I woke up later that evening-at home-in my bed with my mother sitting beside me. I’d collapsed from exhaustion. My husband remained at the hospital. I was instructed to stay in bed until I felt strong enough to go back. I did get back that evening and over the next few days was even able to turn the suction machine on to clear out the stuff oozing out of that metal plate. About a week later we brought our little boy home.
What is your favorite meal?
Without a doubt, tuna fish in any form. Tuna subs, sandwiches, casseroles; stuffed inside acorn squash (yes-I do this), creamed over toast-however I can get tuna fish I will eat it. I tell the story of when I was 9-months pregnant I had what I called a “tuna attack.” I was at the grocery. My cart was full when this overpowering urge for tuna consumed me. I asked a clerk to watch my cart. I waddled out of the store and into my car. I drove home and frantically opened a can of tuna. I couldn’t wait for the sandwich. I ate the tuna right out of the can; then went back and bought my groceries.
If you could apologize to someone in your past, who would it be?
I would apologize to my mother who passed away several years ago. Ours was a love/hate relationship. She-as we all do-had her faults and those faults drove a wedge between us when I was growing up. It wasn’t until I became older-and a mother-that I understood a little more where she was coming from; understood she had dreams and responsibilities and heartache I never knew existed when she was alive. A mother-daughter conflict wove its way into “The Reindeer Keeper.” It wasn’t planned. It just fit. I wish my mother was alive to read the story.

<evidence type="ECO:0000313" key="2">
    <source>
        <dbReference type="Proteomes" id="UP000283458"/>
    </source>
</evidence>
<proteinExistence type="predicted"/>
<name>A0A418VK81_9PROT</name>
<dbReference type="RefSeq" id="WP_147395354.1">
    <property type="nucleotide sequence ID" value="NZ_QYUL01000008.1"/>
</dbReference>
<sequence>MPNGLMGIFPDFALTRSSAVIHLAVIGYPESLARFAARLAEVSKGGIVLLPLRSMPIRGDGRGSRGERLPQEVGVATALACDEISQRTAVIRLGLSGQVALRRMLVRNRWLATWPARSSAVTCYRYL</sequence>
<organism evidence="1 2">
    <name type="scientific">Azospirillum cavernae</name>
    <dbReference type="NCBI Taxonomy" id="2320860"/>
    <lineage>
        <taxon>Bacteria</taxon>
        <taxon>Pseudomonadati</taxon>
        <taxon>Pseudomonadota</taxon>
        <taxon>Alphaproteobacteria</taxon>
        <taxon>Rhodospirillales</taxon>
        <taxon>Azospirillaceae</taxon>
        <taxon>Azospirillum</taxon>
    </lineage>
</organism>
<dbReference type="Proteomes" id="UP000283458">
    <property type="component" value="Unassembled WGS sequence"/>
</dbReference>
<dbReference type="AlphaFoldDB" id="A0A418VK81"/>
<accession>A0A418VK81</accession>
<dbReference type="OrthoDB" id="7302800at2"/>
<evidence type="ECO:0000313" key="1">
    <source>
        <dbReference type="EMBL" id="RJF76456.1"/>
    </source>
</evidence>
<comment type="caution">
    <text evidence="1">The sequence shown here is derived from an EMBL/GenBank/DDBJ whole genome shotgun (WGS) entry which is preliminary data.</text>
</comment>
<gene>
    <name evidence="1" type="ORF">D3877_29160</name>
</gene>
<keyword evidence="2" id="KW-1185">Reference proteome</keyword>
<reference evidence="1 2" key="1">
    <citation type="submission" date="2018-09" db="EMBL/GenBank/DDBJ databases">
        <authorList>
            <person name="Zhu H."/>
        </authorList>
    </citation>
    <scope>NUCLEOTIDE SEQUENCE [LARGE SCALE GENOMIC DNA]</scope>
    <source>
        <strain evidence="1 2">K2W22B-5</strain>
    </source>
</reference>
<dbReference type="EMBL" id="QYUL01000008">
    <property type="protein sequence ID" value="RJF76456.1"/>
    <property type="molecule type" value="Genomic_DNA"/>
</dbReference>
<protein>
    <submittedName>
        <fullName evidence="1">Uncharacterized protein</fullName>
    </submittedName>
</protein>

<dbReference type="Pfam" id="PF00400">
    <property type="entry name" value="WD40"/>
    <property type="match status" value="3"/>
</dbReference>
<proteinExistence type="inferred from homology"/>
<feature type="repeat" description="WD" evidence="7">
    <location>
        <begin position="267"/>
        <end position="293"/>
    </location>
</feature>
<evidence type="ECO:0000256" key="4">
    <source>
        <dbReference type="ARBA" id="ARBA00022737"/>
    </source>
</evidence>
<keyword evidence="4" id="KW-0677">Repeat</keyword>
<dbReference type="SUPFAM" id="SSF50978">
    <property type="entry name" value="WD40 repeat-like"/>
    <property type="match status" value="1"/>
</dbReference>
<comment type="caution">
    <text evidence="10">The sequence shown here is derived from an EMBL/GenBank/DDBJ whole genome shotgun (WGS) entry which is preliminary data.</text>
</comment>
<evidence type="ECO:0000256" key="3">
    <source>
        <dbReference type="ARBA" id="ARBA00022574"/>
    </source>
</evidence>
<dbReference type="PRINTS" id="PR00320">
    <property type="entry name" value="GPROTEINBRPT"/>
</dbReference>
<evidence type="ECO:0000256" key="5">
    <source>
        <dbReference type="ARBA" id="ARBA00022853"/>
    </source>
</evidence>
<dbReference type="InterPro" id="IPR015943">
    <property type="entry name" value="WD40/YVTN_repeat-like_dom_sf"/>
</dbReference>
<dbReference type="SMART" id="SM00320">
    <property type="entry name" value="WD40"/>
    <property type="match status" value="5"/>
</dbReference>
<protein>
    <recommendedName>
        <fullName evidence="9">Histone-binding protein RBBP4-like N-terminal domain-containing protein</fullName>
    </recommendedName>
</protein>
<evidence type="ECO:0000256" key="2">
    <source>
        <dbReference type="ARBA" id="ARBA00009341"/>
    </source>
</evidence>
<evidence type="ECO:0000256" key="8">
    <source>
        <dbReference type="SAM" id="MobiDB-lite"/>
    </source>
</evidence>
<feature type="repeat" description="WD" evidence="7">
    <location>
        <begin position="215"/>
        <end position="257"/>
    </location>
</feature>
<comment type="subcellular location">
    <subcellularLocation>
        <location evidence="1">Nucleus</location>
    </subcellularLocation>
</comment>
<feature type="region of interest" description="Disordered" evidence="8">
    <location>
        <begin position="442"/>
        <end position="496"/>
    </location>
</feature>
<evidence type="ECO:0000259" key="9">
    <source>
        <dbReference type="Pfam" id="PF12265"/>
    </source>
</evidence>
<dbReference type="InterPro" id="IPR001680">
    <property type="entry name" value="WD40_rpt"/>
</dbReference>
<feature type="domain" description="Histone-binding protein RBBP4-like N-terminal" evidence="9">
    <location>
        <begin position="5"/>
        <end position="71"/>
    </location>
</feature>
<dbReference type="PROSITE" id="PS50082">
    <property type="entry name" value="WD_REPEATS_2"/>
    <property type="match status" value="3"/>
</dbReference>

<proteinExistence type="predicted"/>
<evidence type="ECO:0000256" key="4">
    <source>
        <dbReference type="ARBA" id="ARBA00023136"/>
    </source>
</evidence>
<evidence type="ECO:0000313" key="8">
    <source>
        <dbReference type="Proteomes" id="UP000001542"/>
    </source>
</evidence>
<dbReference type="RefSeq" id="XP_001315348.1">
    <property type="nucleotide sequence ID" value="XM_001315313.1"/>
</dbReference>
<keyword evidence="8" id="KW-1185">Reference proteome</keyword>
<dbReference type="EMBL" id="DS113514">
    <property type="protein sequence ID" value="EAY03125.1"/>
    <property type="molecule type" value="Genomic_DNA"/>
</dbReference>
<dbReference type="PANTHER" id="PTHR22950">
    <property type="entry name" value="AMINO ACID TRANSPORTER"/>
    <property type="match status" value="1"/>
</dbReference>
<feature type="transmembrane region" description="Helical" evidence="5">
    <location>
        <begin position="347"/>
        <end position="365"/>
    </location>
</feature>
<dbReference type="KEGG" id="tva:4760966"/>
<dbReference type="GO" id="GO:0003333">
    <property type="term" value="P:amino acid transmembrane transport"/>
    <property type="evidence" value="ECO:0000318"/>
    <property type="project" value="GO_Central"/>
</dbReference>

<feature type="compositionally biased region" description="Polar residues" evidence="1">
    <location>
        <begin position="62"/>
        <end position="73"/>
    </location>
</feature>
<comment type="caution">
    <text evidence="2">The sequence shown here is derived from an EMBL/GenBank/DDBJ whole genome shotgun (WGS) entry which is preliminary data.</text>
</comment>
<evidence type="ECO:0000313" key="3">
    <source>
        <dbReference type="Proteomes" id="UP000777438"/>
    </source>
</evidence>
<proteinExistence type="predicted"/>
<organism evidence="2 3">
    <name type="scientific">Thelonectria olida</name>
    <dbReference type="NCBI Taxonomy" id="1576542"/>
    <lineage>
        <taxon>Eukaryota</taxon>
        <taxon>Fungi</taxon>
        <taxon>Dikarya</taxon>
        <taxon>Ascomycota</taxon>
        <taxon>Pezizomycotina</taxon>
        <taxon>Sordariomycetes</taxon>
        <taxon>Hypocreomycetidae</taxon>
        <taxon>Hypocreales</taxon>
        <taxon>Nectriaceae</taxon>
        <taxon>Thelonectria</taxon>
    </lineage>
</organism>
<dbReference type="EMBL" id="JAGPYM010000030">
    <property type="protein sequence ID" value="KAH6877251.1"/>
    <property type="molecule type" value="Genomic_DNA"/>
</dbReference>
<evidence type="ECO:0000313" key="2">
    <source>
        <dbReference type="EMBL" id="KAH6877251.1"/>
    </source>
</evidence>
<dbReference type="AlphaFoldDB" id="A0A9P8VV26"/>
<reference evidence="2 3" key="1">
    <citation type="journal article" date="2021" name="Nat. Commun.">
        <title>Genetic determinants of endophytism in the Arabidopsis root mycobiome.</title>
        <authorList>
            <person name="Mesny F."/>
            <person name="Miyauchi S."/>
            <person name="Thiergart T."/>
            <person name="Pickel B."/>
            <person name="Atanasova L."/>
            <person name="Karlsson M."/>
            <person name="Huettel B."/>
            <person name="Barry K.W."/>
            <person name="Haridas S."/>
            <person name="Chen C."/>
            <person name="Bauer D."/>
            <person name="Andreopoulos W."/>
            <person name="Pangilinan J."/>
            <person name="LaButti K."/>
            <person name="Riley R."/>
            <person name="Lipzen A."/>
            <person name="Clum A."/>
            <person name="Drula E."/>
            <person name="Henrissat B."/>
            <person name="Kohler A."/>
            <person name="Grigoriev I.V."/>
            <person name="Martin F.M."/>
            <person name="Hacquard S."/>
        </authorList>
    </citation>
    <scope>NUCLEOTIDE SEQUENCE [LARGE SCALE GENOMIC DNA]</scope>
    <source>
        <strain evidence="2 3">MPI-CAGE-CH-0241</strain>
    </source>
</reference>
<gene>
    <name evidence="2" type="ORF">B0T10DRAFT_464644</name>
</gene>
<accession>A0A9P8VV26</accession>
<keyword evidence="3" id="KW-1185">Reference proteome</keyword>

ABOUT THE AUTHOR
Barbara Briggs Ward is the author of the award-winning Christmas story for adults-“The Reindeer Keeper.” She has been published in the Chicken Soup for the Soul book entitled, “Christmas Magic” released October, 2010. Her short story, “A Brown Boy of Our Own” will be published in the Chicken Soup for the Soul Book-“Family Caregivers”, March 2012. She is the creator of the Snarly Sally children’s picture book series and has been published in several magazines, including Highlights for Children, McCall’s, and Ladies’ Home Journal. For more info: http://www.thereindeerkeeper.com/.
THANKS FOR LOOKING!! MERRY CHRISTMAS!